How are teams ranked by the ICC in professional cricket?

Rankings in cricket are controlled by the International Cricket Council (ICC). The first ICC rankings for teams were released in 2002. However, the ICC has retrospectively ranked each team based on its current format since 1952.

A test match is eligible for ranking only if it is a part of a series that has more than two scheduled matches. No such qualification scenario applies for ODI and T20 matches.

Teams are ranked based on their performance in the last 3 and 4 years. The points earned in the first and second year of this cycle carry a weightage of 50%. The points in the more recent third and fourth year carry a 100% weightage.

The total points earned by a team depend on the rating gap between two teams and the eventual result of the match. If the ratings gap between the two teams is less than 40 points, then the winner gets 50 points more than the opponent’s rating, the loser gets 50 points less than the opponent’s rating and in case of a tie each team gets the points equivalent to the opponent’s rating.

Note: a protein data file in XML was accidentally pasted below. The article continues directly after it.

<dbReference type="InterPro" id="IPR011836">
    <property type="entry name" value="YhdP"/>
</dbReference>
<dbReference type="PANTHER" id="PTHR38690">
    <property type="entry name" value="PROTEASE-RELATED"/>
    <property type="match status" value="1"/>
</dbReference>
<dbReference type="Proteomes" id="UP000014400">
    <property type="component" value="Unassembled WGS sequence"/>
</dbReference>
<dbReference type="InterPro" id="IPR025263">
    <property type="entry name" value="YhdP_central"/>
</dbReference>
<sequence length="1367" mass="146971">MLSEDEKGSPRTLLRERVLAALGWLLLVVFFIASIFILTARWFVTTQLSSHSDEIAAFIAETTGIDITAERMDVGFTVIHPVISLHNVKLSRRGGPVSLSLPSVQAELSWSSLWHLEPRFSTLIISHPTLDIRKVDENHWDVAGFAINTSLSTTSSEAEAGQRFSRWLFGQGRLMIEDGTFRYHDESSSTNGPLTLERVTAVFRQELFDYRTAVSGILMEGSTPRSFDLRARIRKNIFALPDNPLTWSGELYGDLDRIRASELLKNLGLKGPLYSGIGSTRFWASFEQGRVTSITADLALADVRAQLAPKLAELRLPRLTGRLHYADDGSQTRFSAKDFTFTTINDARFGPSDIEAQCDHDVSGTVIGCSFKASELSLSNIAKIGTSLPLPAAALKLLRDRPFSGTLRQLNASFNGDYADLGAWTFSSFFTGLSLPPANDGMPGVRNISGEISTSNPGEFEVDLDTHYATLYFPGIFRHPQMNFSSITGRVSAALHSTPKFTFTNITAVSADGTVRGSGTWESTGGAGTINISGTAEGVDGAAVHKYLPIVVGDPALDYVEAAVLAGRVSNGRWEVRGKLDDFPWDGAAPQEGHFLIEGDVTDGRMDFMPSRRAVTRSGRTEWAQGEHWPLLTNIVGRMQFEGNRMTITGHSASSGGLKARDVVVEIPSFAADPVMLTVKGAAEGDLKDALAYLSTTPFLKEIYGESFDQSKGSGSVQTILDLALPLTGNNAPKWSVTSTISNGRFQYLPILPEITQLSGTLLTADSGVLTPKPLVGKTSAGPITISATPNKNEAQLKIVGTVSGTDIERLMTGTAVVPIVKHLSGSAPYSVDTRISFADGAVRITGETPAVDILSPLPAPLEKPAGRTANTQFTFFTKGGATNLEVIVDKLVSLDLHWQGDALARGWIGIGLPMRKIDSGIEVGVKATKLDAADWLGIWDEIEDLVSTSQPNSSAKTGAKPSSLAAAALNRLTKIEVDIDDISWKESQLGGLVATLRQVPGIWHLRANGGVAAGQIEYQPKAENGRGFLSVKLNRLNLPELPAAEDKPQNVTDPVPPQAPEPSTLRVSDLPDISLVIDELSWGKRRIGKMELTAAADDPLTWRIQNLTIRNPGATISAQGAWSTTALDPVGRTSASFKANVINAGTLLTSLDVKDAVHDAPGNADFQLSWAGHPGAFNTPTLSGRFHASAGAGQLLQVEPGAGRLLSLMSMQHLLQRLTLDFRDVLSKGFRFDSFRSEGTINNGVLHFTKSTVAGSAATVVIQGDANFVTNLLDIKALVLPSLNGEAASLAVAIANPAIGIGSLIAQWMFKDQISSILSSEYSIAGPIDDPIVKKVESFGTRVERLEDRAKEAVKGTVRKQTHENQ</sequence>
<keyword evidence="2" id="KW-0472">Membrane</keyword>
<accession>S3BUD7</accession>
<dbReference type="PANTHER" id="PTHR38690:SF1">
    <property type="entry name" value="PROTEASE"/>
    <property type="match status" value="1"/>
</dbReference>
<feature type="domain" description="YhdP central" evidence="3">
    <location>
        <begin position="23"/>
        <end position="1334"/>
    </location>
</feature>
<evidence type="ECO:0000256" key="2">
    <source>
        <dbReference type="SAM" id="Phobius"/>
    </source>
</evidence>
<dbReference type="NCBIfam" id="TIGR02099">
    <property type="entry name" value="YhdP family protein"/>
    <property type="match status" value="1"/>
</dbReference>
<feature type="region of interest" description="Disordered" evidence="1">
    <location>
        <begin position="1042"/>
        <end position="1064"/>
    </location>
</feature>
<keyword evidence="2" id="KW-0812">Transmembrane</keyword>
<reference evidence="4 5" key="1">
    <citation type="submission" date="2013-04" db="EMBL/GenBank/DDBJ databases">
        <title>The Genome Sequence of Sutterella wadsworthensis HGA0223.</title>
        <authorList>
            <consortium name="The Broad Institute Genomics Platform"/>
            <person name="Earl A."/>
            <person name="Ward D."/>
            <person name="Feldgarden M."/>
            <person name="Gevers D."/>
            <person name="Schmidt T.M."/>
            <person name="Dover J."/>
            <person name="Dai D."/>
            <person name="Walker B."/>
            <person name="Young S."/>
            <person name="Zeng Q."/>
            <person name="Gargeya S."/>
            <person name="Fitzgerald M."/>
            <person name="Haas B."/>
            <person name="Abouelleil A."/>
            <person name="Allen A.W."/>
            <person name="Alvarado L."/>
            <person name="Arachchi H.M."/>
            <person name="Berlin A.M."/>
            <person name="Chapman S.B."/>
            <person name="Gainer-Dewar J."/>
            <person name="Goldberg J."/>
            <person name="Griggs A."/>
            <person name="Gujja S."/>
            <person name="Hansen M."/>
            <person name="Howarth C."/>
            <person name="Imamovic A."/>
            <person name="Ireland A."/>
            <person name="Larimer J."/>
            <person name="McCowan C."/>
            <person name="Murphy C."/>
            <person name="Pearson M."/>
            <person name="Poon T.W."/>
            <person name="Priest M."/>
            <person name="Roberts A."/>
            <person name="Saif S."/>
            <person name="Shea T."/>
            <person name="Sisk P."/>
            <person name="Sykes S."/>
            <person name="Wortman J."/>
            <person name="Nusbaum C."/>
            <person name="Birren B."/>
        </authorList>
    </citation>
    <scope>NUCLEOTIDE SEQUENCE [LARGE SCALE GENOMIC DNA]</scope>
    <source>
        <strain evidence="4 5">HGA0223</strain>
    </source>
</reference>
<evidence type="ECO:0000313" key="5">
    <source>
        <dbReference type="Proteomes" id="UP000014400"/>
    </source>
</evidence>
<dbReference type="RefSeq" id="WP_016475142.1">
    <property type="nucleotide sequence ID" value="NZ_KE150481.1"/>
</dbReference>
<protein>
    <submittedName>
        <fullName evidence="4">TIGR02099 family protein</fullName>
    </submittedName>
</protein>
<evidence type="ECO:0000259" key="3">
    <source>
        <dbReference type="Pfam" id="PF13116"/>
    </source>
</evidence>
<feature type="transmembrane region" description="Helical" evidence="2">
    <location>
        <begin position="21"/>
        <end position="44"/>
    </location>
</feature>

If the ratings gap between the two teams is more than 40 points, then the scenario gets a bit more complicated. If the stronger team wins, then it gets 10 points more, whereas the weaker team loses 10 points. If the match is a tie, then the stronger team loses 40 points whereas the weaker team earns 40 points to its own rating. If the stronger team loses, then it loses 90 points whereas the weaker team gains 90 points. The total points scored by a team divided by the total number of matches that it played is its eventual rating.

Australia has achieved the highest rating in ODI cricket (140) whereas West Indies has achieved the highest rating in Test cricket (141).

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